We've got our feet on the glass coffee table at Julie Orringer's parents house in a nice Cleveland suburb. It's the last day of Operation Ohio, Stephen Elliott's literary invasion of this critical swing state, and Julie's parents have been nice enough to let us and the rest of the writers from the reading series who have not yet flown home stay the night. So Julie's here, and her husband Ryan Harty, as well as Jonathan Ames and Andrew Sean Greer.
Steve bought us all fancy sushi dinner — and by Cleveland standards, I think we got the best sushi available — and we watched this most-anticipated first debate in the fancy TV room with the big screen and Bose system that takes three remotes to operate.
There is lots to say about the debate itself, which was a solid victory for Kerry, and the very opposite of the KO the Bush campaign people were hoping for. (Even William Kristol in the post-game with Brit Hume on Fox said "I think Kerry did pretty well, and we'll have a real Presidential race.")
Which reminds me to lodge the (sadly obligatory) complaint about all the news outlets, some of whom had taken the trouble to gather a bunch of undecided voters from places like Columbus, Ohio in a studio somewhere but nevertheless turned the cameras 99% of the time over to "our experts in the spin room," which most of the time means "paid liars."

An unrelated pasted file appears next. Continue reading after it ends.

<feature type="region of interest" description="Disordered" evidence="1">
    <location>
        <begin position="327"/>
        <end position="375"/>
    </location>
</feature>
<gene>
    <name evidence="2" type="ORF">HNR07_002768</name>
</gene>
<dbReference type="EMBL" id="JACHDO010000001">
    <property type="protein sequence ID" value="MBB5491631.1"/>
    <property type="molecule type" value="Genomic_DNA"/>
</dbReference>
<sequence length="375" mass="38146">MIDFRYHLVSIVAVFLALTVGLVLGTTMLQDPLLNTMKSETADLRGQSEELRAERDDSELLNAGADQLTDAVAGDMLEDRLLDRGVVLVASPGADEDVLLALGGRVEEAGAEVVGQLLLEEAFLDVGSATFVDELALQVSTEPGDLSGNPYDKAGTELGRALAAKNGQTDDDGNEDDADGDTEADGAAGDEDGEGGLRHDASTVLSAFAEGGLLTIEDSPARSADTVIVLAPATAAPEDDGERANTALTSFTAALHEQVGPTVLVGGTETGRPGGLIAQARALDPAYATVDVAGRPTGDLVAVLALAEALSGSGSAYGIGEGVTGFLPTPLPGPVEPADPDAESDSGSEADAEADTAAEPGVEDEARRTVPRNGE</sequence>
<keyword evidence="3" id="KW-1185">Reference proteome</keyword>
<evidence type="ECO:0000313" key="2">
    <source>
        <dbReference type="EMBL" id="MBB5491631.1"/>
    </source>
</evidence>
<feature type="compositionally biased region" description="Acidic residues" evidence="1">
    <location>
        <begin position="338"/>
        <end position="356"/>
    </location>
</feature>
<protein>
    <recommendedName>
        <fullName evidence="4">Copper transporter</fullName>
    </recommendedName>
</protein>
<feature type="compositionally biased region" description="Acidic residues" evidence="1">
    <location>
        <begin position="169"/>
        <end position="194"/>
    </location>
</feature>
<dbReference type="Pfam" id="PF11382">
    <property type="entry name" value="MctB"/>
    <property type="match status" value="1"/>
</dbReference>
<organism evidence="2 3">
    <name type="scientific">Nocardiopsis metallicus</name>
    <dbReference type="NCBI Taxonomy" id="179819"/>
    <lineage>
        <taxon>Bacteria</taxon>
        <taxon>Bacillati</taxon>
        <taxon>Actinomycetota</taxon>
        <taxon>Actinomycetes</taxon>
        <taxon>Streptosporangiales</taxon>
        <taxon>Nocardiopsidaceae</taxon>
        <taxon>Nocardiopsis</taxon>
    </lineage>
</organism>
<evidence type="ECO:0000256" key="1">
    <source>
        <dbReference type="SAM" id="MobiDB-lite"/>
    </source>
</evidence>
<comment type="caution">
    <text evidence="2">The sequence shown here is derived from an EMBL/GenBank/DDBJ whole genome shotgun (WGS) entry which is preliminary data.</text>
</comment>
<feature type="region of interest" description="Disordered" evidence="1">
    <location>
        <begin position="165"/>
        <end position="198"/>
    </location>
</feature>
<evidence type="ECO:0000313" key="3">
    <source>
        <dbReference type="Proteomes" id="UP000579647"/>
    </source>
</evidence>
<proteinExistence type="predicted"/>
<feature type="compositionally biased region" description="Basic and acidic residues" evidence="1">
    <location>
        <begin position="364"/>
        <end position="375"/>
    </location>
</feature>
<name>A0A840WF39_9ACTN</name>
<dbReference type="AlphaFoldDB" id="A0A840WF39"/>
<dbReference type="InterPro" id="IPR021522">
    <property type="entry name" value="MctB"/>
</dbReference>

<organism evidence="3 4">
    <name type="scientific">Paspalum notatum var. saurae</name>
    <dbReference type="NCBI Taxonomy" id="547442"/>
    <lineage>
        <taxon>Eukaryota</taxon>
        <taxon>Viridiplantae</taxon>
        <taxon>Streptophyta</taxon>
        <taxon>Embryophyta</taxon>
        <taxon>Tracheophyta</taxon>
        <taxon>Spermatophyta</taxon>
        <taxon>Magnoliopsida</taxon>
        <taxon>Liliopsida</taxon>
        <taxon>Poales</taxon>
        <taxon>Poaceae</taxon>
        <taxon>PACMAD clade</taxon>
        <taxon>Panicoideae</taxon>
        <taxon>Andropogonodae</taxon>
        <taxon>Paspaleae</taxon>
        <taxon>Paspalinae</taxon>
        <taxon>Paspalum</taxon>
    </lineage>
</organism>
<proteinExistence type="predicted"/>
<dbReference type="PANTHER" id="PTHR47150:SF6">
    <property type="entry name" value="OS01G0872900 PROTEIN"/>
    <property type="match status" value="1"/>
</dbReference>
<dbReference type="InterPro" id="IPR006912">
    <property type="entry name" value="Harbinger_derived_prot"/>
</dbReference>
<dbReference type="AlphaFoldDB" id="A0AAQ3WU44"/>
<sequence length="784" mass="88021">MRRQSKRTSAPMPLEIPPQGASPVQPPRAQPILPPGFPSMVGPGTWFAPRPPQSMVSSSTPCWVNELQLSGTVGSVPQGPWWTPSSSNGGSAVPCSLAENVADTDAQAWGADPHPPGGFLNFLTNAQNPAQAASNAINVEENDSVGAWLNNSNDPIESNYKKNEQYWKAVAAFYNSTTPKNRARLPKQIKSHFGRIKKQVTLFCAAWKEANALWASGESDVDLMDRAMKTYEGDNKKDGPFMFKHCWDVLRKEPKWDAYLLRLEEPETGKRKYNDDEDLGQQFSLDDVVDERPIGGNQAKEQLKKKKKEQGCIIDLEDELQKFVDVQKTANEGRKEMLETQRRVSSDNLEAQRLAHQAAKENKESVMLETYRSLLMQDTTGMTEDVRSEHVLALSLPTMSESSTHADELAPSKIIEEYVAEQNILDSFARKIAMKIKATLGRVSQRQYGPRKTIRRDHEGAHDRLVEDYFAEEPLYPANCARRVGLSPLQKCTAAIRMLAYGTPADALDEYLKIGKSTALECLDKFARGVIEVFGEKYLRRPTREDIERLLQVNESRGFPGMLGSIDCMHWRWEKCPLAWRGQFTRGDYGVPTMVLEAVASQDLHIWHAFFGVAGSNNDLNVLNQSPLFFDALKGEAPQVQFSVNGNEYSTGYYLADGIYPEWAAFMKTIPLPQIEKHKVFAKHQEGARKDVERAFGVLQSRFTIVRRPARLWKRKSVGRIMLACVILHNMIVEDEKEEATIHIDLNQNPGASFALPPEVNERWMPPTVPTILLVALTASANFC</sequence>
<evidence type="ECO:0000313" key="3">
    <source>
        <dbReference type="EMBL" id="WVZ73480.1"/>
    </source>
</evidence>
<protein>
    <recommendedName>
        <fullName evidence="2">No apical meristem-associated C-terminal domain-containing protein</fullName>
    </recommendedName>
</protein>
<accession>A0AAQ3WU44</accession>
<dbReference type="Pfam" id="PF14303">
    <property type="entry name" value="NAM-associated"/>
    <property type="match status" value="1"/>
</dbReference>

I wanted to hear if the voters witnessed the same level-headed Kerry and sniveling, petulant, putative President that we all saw coming through in bright, unflinching resolution on the 52" High-Definition Samsung. Instead the screen was filled with campaign operatives in Coral Gables saying nothing. Fox broadcast a couple hours of two Weekly Standard editors tilting the discussion to the right and Mort Kondrake from Roll Call and a reporter from Washington Post representing the center. (And, in what may be the best measure of Bush's performance, all of them, with no Kerry partisans present, thought Bush had failed.)
Over on CNN, we got a couple of curiously attempts at commentary from Mike McCurry that were impossible garbled due to "technical problems" with the remote feed (hmm . . . I wonder where the Bush/Cheney frequency disrupter kit was operating), so Wolf Blitzer then defaulted over to serpentine Republican operative Karen Hughes, whose forked tougue flickered at length about how her boss' empty stares and eyerolling and unpreparedness was in fact very "Presidential." And in addition to that tongue, her malevolent smile would every so often reveal a crooked little fang — seriously, we all saw it — which I decided must be the vestigial egg-tooth Hughes used to hatch from her reptilian shell on whatever planet she and the rest of her lizard people Republican body-snatchers came from. After the third glitch with McCurry, and another switch back to Hughes, I thought we might catch her, thinking she was off camera, pull a live hamster from her pocket, disarticulate her jaw and swallow the terrified rodent whole.
"W," after all, is just two "V"'s.